I poured in anticipation
Of sitting in the garden
And watching the sun go down.
The waves of fog spilling over the coastal hills.
The breeze cools the air.
Everybody is hungry again.
Night is falling.
The crows fly to their nests.
The stars start to twinkle.
I am happy to be home.
I don’t know why I find something romantic and charming in the image of a woman sitting in the shade of a porch shelling peas. I don’t even like peas.
It has something to do with hot days and the smell of old wood in a hot house. Comfort. Cold ice cream. A swim in a cool lake.
I never had these experiences. I don’t know why they speak to me. But every time we have a heat wave and my old house smells hot, I think about sitting on a shaded porch on a swing shelling peas.
The fan drones behind me as I sit in my office, writing. I prepped dinner, but my husband got stuck at work. Food is on hold. That’s fine with me. It is too hot for hot food. The pasta with steak and veggies will taste just fine cold. Better cold than hot today.
I harvested snow peas today, as I did yesterday and the day before. It is too hot for snow peas. The plants are suffering. I sliced them and sautéed the snow peas with mushrooms and tomatoes in olive oil and butter. They’re sitting in the skillet waiting.
The tomatoes aren’t growing as they should. I was happy when they sprouted from seeds so quickly. I babied them but I knew they wouldn’t grow until it got warm. Cold skipped to hot. It is too hot for anything to grow. The heat shuts down photosynthesis and water absorption. Plants wait for cooler temperatures. They don’t produce leaves or flowers or fruit when they are shocked with such immediate hot weather. That ‘s what I remember from by botanist days.
My mother used to cook canned peas. She said she like peas. But she boiled them to a slushy khaki mess. She can’t have really liked peas.
I couldn’t swallow those slushy things she called peas. I sat at the dinner table more than once long after everyone else left because she said I had to eat my peas. I smeared butter on saltine crackers and ate those instead. That’s my experience with peas.
Amer scratched the stubble on his chin while he looked over the rusted bedframe he found sitting by the side of the road. Always a practical man, he found a use for everything. And lord knows, everything wasn’t much these days. “Now why would someone throw away a perfectly useful bedframe?” he mumbled to himself.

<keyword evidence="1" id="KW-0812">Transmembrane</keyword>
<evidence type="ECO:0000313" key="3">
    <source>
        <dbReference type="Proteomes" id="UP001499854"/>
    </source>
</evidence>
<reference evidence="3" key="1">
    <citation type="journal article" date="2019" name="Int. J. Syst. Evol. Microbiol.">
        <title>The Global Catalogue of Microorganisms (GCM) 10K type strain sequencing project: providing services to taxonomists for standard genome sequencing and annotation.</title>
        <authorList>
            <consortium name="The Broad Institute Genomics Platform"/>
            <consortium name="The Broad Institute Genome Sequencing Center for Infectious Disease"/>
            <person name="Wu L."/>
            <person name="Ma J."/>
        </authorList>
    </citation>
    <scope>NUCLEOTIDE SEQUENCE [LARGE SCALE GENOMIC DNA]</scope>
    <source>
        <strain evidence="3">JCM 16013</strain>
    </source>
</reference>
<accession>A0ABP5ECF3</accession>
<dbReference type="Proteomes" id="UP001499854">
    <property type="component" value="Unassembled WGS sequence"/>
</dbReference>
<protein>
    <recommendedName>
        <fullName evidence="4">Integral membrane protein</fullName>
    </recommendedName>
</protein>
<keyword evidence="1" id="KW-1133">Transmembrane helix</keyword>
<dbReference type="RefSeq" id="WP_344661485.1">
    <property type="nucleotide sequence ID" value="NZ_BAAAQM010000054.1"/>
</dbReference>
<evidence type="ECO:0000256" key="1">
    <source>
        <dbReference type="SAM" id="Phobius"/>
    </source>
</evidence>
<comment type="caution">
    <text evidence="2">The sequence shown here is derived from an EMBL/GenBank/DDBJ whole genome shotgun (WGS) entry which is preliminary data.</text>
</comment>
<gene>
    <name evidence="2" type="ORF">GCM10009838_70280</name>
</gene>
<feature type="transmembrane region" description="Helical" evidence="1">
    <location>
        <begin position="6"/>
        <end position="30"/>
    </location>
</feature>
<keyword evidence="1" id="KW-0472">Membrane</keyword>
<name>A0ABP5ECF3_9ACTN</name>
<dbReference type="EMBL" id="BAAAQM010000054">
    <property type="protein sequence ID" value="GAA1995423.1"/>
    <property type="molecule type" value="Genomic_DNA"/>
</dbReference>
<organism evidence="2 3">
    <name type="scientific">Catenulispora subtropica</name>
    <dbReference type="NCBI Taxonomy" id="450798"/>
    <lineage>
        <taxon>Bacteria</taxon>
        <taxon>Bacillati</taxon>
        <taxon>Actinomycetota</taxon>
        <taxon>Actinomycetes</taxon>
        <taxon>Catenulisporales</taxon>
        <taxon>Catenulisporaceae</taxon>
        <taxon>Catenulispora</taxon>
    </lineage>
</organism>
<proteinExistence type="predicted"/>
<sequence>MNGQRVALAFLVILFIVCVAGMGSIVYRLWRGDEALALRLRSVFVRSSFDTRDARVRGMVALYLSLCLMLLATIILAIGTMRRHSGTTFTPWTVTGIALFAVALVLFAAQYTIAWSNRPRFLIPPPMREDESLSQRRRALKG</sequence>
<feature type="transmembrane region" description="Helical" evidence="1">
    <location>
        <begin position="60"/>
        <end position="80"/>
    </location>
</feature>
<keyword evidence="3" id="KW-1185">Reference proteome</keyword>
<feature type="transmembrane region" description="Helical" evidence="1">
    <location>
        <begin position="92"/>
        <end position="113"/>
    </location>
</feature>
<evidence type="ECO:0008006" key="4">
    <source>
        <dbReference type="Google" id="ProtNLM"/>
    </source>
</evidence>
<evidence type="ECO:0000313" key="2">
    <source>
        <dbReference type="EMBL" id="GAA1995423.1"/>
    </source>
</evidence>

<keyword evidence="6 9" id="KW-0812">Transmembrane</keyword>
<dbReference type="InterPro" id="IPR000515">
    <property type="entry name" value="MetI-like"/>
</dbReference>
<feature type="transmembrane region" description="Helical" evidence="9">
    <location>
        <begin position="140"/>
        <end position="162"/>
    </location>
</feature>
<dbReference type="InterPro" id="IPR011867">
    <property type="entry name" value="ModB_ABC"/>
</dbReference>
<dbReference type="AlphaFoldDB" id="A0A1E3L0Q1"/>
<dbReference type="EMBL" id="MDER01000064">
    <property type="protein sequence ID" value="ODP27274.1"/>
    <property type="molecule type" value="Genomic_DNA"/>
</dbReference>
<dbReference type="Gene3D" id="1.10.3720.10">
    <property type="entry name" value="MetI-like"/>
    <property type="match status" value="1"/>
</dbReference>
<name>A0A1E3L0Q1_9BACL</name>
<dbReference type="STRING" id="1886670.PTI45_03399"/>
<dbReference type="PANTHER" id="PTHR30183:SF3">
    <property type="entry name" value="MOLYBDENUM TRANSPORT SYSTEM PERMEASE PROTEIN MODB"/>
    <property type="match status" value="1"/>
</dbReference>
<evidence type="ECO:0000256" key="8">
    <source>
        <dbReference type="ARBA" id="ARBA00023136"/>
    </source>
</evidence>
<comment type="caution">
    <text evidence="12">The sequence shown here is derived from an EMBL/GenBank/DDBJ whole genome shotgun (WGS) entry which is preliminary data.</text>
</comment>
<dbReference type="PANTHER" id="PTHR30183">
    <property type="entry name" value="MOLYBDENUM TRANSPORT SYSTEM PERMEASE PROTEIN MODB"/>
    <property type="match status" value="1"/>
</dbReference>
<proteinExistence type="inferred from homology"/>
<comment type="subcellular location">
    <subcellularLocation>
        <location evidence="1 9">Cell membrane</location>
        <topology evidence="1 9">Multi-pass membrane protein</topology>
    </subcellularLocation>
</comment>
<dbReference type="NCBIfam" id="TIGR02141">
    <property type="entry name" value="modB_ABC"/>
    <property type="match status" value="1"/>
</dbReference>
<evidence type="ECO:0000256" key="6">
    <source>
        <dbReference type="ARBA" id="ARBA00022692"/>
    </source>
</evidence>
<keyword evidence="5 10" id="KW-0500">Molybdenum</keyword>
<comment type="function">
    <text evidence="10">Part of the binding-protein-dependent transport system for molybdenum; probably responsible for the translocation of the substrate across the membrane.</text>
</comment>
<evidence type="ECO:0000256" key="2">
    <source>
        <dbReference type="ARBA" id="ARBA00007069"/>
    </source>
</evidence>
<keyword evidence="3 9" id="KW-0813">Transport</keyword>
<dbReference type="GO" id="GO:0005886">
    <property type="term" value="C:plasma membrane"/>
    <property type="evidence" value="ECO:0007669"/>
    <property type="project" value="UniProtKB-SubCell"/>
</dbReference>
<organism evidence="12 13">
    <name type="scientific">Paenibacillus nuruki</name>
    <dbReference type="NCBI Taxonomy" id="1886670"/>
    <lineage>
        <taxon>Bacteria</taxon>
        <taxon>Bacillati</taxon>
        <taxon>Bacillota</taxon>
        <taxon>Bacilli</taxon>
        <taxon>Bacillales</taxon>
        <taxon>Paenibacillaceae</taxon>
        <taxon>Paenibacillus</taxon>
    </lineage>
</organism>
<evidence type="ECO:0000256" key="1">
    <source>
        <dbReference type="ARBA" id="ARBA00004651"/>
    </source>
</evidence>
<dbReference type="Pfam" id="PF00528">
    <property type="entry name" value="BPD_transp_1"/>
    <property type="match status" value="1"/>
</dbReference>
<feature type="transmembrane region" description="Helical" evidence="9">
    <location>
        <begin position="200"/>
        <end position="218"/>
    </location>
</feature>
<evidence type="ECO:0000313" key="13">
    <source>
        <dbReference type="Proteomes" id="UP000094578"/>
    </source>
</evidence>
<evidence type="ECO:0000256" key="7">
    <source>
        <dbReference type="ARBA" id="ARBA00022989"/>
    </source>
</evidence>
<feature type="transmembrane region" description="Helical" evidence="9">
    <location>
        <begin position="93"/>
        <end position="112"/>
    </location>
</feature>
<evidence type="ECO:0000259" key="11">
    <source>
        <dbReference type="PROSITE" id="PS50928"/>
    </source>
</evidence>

He heaved the heavy metal frame into the bed of his equally rusted pickup truck. “I could cut this up and use it for scrap metal,” he thought. “Or, Adda Mae’s birthday’s coming up. First of June. She’d like a swing to put under the apple tree. He could see her gently swinging back and forth in the shade, shelling peas for supper. “That’s it, I’ll make Adda Mae a birthday present.”
Amer had a small welding business. It used to thrive, but with so many people losing their jobs, now he mostly repaired tools and farm equipment. More often than not he was paid with a bag of turnips than with cash. There wasn’t much cash around these days, but at least they’d eat.
Adda Mae had her vegetable garden and her fruit trees. They had a cow for milk, and a flock of chickens. “Yeah, they’d eat” Amer thought as he bent over his welding. He cut the frame in half and put it back together as a bench and back. Then, using left over pieces of metal, he built two side pieces to use as arms. He drilled holes in the arm frames and the bench, then threaded S hooks though the holes. He connected the S hooks with flat rods. He gave the swing a push with his foot. It swung gently back and forth. Satisfied, he closed the shed door and walked towards the house. “Needs paint again,” he thought as he climbed the wooden plank steps to the back porch and swung open the screen door.
Bob drove to the junk yard with a pickup full of scraps from building his house. His father Clarence sat beside him. It was Clarence who spotted the rusted yard swing sitting at the side of the junk yard. “Bobby, look at that swing. It has life in it yet. You should take it home and put in your yard. A new-home gift for Ruth.”
Bob smiled at the thought of Ruth’s smiling reaction to seeing a yard swing. He and Clarence unloaded his pickup and then heaved the heavy yard swing into the bed. They unloaded the swing in Bob’s work shed. Ruth never went out there. She wouldn’t see the swing until he was finished with it.
Bob scraped and sanded the rusted metal, then painted it green. He found a couple of boards and cut them into arm rests, then bolted them to the arms. He and Clarence muscled the swing onto the back patio of the house they were building. “Wait till Ruth sees this” he thought. “She’ll love it.”